19-25 July 2013 #665

Mystery fever

Dhanvantari by Buddha Basnyat, MD

Twenty-five-year-old Ram Devi Shakya arrived at the hospital complaining of high fever, conjunctivitis, muscle pain, and breathing problems for a week. Doctors diagnosed her with typhoid and began treatment. When her condition did not improve, they suspected meningitis, but ruled it out after negative test results. While the physicians awaited results of her blood sample to come back from Mumbai, she was given three new antibiotics but there was no progress in her condition. Ram Devi died on the tenth day of hospitalisation. The diagnostic report from Mumbai later revealed that she was suffering from leptospirosis.

Leptospirosis comes from the Greek word leptospira which means finely coiled organisms (spirochetes). In a study done at Patan Hospital and published in the American Journal of Tropical Medicine and Hygiene in 2004, leptospirosis ranked fourth (after typhoid, typhus, and pneumococcal pneumonia) as the cause of fever in over 800 consecutively admitted hospital patients. And yet for some reason leptospirosis is still overlooked by physicians and many medical colleges and residency programs don’t even include the disease in their curriculum.

Leptospires are organisms which persist in the kidneys of a variety of animals including rats. Leptospirosis is acquired when water or soil contaminated with urine or reproductive fluids of infected animals gets into abrasions in our skin. The abrasions are typically followed by flu-like illness approximately one week later. In patients with mild Leptospirosis, the symptoms eventually subside. However, some like Ram Devi Shakya have severe leptospirosis, also known as Weil’s Disease which is characterised by respiratory and renal complications. These complications may lead to other organ failure and eventually death if the diagnosis is not made on time and medication not started immediately. Diagnosis is usually established by finding either high serum antibodies against leptospiraor polychromase chain reaction (PCR) test to look for leptospira DNA. Neither test is readily available in Nepal.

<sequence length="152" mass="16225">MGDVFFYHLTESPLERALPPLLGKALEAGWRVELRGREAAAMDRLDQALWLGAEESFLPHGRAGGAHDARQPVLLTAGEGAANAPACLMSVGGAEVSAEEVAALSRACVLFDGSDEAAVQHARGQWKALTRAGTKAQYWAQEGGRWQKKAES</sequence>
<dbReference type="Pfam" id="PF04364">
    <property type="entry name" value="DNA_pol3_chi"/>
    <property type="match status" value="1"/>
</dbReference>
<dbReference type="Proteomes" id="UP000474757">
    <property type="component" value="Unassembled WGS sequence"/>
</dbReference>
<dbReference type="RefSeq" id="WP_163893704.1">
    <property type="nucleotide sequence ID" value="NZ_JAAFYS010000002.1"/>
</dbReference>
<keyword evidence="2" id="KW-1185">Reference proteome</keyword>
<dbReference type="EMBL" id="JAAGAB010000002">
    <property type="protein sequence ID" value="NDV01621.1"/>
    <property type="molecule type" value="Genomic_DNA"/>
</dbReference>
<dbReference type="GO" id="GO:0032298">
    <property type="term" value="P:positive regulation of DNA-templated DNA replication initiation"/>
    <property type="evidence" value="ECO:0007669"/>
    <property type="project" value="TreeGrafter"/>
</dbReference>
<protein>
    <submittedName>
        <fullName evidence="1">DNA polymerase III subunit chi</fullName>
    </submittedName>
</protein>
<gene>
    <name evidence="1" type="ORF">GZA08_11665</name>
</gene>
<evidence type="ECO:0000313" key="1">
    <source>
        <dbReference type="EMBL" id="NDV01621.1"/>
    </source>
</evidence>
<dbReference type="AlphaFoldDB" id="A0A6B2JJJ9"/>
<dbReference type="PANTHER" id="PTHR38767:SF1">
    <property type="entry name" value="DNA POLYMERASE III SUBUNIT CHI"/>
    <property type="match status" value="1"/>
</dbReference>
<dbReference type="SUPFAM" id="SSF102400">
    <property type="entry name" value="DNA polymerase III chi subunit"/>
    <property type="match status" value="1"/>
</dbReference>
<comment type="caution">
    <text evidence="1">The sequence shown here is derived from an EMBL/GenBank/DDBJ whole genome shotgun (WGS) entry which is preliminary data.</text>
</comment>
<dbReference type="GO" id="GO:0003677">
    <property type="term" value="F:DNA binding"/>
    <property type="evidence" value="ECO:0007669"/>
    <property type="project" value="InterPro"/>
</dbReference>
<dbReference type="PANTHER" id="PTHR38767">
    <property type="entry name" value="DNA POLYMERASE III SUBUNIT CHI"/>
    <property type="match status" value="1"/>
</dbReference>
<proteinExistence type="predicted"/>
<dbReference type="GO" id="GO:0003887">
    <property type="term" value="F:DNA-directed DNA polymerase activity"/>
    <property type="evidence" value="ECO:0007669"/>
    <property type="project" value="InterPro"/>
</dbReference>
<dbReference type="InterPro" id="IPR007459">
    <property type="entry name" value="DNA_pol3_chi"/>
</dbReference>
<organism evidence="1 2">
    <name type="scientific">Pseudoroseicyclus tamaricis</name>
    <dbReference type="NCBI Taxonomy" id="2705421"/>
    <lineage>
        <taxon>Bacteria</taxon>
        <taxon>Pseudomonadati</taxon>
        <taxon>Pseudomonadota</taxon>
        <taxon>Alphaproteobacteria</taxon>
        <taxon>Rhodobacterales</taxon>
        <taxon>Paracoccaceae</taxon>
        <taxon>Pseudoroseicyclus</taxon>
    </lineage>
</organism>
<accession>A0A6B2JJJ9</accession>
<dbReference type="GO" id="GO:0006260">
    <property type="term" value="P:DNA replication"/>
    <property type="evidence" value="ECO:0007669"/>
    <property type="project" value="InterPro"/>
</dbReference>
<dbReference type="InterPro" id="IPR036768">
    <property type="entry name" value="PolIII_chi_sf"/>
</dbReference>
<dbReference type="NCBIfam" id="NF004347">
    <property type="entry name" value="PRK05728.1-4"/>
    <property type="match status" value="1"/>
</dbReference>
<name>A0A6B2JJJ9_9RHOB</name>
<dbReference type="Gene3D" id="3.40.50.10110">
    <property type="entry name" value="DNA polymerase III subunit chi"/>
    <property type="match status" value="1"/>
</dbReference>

The highest incidence of this disease is in tropical countries like ours especially during the summer. In fact this disease is perceived to be common enough that many travel books advise visitors at high risk (for example those partaking in jungle safaris or recreational water sports like kayaking) to take prophylaxis. One such drug is doxycycline, but it should only be taken after consulting with a doctor who is well-versed in the prevalence, prevention, and treatment of leptospirosis.

If the doctors who looked after Ram Devi had used doxycycline from the beginning, she might have survived. Unfortunately, this humble and inexpensive drug is not used often in Nepal. Hence the importance of knowing what are the specific fever-causing bugs in our community with which Nepalis may be infected and empirically treating with appropriate antibiotics based on that knowledge even when laboratory back up is pending (specimen sent abroad in this case) or unavailable.